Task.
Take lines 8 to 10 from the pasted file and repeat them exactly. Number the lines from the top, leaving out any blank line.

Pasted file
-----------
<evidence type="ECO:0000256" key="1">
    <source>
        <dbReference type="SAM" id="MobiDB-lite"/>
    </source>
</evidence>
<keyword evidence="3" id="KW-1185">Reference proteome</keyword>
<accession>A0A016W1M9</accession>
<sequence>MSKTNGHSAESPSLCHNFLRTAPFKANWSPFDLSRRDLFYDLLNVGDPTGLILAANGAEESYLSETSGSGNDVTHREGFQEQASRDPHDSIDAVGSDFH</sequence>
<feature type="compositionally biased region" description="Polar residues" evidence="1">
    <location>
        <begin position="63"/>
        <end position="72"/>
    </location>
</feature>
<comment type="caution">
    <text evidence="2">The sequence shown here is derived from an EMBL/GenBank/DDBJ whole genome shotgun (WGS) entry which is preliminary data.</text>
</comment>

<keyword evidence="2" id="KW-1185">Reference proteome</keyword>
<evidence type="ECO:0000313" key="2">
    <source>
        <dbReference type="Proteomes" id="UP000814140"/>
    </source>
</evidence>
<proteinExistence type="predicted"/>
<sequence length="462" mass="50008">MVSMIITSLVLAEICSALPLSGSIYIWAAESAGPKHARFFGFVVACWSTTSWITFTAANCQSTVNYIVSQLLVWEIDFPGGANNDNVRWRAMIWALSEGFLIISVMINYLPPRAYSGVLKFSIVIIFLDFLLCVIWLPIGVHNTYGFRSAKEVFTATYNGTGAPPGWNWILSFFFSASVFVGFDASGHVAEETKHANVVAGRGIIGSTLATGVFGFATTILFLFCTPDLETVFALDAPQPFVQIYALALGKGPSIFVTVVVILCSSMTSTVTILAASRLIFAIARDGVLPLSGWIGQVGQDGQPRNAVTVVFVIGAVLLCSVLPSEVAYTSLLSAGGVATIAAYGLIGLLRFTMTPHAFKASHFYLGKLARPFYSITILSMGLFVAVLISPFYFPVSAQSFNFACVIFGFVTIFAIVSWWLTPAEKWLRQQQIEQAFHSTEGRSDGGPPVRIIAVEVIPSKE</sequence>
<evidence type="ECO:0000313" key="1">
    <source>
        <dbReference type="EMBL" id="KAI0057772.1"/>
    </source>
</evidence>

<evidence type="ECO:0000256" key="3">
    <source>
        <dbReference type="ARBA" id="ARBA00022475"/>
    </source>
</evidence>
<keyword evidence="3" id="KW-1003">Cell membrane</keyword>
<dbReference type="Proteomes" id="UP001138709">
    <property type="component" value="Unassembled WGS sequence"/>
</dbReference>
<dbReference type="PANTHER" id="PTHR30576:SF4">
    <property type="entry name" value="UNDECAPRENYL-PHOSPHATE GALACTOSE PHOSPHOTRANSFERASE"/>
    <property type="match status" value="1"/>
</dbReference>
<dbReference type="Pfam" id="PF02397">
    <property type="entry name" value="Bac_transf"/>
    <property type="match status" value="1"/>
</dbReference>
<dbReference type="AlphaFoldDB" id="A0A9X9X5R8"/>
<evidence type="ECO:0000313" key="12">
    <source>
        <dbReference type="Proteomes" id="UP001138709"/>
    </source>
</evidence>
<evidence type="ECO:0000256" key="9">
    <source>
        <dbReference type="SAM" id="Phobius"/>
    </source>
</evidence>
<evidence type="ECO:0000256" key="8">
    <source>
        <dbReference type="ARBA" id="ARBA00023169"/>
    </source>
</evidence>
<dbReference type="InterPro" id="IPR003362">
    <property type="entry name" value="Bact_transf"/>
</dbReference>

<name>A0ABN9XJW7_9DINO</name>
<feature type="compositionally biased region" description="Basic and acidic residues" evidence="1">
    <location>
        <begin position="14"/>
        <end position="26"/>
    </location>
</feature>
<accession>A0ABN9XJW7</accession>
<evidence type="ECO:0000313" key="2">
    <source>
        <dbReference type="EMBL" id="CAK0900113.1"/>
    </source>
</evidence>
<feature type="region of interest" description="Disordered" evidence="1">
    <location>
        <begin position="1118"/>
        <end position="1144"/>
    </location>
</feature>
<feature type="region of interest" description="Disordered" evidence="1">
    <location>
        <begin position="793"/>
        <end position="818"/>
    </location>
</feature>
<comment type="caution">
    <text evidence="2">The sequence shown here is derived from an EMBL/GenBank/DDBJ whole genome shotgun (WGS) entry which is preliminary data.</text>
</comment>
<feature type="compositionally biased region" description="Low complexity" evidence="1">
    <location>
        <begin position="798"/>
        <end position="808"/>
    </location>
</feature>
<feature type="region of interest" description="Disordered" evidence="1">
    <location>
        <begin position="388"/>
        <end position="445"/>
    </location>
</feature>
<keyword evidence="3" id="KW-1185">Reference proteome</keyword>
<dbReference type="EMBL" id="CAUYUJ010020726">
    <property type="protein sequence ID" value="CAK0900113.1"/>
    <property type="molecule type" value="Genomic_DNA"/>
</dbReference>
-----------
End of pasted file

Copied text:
<sequence>MSKTNGHSAESPSLCHNFLRTAPFKANWSPFDLSRRDLFYDLLNVGDPTGLILAANGAEESYLSETSGSGNDVTHREGFQEQASRDPHDSIDAVGSDFH</sequence>
<feature type="compositionally biased region" description="Polar residues" evidence="1">
    <location>